The Good News about Colorectal Cancer: Screening Saves Lives

By: Kendall Reed, DO

Since March is designated as Colorectal Awareness month, it is a good time to share a few pertinent facts that every adult should be aware of regarding the prevention and cure of colorectal cancer.

Fact: In 2015, 132,000 patients in the U.S. were diagnosed with colorectal cancer which represents 8% of all cancers diagnosed in that year

Fact: Colorectal cancer is the 4th most common cancer diagnosed in the U.S. behind breast cancer (231,000 cases), lung cancer (220,000 cases), and prostate cancer (220,000 cases)

Fact: The number of new cases of colorectal cancer diagnosed each year has decreased by 3.7%/year for the past 10 years and the death rate has decreased by 2.8%/ year for the same period of time. Why? Colorectal Cancer Screening.

Fact: If you wait until the classic “warning signs” (blood in stool, change in bowel habits, abdominal pain) are present, the chances of cure are significantly diminished. That is why colorectal cancer screening is so critically important.

Fact: Colorectal cancer screening by colonoscopy is the ONLY currently available method that can actually prevent colorectal cancer. This is possible because a thorough colonoscopy is able to find and remove small benign (non-cancerous) polyps of the colon which is the starting point from which most, if not all, colorectal cancers begin.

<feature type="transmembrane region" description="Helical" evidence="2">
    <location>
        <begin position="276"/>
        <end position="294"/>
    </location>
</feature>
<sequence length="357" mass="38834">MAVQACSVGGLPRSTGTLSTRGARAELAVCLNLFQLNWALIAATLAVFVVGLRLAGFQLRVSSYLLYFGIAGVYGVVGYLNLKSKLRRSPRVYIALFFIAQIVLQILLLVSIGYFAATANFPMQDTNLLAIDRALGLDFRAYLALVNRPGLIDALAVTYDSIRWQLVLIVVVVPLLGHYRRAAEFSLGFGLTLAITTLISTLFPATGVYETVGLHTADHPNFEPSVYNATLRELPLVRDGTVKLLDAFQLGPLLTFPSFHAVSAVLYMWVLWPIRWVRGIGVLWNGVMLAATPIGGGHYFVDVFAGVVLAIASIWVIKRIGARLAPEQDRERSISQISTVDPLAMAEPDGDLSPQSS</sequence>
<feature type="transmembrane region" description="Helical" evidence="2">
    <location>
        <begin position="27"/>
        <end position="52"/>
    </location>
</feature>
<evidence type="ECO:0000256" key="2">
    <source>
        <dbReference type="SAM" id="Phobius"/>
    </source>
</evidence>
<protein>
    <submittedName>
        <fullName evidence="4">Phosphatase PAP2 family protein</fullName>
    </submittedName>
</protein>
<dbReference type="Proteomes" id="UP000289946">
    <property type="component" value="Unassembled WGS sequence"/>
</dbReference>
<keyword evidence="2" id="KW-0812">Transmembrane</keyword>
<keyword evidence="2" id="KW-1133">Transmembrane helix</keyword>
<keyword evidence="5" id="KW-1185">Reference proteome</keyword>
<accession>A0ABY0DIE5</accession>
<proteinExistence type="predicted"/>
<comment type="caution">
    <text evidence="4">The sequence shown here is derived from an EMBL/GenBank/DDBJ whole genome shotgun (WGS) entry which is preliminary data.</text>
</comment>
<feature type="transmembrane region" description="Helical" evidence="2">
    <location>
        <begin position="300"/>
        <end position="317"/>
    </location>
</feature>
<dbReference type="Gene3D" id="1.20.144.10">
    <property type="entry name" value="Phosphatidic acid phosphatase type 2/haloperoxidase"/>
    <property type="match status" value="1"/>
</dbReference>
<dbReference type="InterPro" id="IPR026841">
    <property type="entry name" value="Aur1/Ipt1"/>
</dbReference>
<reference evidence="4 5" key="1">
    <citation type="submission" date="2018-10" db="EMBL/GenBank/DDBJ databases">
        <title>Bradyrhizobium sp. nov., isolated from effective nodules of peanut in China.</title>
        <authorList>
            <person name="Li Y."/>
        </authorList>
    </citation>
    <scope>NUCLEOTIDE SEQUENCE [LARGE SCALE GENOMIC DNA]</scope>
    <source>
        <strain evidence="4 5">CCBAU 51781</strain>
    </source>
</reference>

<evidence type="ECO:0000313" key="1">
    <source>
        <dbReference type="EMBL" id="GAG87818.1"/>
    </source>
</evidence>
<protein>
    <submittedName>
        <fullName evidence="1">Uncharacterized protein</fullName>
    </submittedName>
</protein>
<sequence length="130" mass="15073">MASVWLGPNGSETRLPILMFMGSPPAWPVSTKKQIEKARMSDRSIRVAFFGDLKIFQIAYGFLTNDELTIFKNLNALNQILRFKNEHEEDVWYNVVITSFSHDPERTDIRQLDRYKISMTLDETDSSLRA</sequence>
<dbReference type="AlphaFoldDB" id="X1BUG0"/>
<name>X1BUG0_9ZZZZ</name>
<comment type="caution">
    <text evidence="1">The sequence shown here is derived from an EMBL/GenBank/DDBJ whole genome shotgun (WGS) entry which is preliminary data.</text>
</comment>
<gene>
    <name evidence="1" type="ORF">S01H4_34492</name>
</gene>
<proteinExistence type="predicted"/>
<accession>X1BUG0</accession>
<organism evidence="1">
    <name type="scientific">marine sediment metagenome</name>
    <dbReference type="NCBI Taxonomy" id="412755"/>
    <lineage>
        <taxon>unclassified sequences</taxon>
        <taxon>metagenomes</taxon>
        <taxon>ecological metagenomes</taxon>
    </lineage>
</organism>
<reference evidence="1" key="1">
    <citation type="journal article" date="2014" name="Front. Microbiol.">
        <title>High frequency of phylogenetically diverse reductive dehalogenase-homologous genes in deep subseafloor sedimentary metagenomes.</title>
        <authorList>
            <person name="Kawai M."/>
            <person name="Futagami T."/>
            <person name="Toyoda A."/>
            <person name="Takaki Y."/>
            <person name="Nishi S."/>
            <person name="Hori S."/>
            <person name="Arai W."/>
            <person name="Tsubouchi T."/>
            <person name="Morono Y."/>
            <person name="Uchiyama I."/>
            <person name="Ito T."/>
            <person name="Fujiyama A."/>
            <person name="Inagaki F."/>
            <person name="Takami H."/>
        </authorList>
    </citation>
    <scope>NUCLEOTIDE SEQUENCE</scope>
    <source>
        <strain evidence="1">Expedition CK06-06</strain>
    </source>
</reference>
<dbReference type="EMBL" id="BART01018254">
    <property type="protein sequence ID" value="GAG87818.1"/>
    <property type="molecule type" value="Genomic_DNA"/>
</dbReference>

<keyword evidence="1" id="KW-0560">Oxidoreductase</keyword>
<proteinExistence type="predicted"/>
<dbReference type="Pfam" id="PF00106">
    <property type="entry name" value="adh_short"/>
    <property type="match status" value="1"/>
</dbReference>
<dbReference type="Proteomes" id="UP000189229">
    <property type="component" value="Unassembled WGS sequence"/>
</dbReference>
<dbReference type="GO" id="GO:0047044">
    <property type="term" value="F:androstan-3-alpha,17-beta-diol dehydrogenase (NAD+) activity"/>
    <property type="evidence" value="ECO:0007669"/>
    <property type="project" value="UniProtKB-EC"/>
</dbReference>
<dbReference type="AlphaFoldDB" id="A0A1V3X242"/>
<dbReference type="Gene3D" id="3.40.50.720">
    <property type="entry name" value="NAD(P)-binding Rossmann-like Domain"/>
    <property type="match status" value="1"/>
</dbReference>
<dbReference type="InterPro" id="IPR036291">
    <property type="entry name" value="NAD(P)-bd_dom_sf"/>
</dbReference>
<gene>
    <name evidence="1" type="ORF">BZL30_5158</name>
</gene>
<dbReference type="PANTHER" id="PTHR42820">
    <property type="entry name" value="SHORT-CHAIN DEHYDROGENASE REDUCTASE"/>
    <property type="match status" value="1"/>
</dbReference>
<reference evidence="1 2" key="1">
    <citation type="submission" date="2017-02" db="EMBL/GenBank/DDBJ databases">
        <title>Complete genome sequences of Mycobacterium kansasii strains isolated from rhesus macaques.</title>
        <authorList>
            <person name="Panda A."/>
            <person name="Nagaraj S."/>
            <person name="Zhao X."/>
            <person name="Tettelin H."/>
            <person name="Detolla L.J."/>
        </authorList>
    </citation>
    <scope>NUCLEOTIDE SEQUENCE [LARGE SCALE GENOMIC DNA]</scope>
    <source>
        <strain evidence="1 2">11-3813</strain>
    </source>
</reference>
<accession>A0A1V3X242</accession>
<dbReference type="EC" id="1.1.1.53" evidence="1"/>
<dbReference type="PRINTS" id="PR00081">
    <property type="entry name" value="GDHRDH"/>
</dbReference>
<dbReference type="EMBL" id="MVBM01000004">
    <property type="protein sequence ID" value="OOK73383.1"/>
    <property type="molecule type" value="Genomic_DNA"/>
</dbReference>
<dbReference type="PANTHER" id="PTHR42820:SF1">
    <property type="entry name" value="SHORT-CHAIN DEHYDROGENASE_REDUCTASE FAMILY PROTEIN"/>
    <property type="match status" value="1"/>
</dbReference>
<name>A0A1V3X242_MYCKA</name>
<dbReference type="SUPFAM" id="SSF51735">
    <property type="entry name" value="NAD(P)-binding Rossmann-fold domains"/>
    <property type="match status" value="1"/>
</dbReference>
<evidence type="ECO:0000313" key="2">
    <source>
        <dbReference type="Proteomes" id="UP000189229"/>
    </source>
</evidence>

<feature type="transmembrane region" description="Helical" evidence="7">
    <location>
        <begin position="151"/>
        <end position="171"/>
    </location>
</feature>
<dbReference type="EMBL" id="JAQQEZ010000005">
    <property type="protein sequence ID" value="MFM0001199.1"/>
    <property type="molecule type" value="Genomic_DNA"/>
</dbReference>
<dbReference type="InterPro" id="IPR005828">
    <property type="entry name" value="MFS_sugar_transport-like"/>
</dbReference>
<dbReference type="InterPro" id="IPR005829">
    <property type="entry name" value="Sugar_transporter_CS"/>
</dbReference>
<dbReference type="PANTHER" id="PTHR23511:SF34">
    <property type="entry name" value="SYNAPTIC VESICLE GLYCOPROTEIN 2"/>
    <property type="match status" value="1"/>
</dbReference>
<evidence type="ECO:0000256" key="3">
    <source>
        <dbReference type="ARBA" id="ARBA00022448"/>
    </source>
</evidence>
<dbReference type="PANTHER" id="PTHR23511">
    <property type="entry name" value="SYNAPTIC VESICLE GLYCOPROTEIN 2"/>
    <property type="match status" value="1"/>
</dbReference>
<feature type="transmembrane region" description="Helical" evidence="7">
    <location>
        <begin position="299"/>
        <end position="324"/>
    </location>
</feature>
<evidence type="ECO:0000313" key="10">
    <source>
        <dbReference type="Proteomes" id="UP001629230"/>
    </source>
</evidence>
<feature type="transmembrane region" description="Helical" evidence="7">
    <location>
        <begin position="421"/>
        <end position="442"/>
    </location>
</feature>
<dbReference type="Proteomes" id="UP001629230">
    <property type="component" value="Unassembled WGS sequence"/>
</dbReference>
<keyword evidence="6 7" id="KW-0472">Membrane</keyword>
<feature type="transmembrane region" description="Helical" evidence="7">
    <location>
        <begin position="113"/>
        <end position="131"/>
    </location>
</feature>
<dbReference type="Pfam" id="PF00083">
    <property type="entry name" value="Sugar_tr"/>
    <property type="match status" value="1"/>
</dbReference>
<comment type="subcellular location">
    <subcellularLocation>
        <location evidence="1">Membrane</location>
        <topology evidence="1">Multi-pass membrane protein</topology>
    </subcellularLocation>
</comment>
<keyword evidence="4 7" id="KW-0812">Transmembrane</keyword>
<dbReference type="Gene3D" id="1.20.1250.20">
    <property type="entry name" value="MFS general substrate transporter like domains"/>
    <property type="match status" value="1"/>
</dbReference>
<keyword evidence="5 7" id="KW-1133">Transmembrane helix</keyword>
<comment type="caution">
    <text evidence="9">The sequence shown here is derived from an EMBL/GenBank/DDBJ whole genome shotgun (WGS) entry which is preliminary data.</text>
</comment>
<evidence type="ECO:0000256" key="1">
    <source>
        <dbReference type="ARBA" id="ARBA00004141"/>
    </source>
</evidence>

Fact: In the U.S. approximately 65-75% of people that should have screening colonoscopy actually have it done. It is for the 25-35% people who don’t have it done that our efforts are directed. Several studies confirm that patients that have their colorectal cancer discovered at screening have at least  90% 5 year survival whereas patients who have their cancer discovered when symptoms develop have only a 30-40% 5 year survival. Bottom-line is that colorectal cancer screening can not only prevent cancer, it can improve survival rates when cancers are discovered early.

Current recommendations:

  • Colorectal screening should start at age 50 years age for everyone who is at normal risk. 

  • Depending on findings at the first screening, screening is continued every 5-10 years until age 75 years. When to stop screening is best decided by patients and their physician.

  • Colorectal cancer screening should start at age 40 years (and in some cases before) for patients at increased risk defined by family history or personal history of inflammatory bowel disease (Crohns disease or ulcerative colitis).

The good news is that significant progress in the prevention and cure of colorectal cancer has been made in the last 20 years but we can do even better to lessen the impact of this terrible disease that affects so many patients. 

Talk to your doctor today, or schedule an appointment at Broadlawns Medical Center. All insurances are accepted.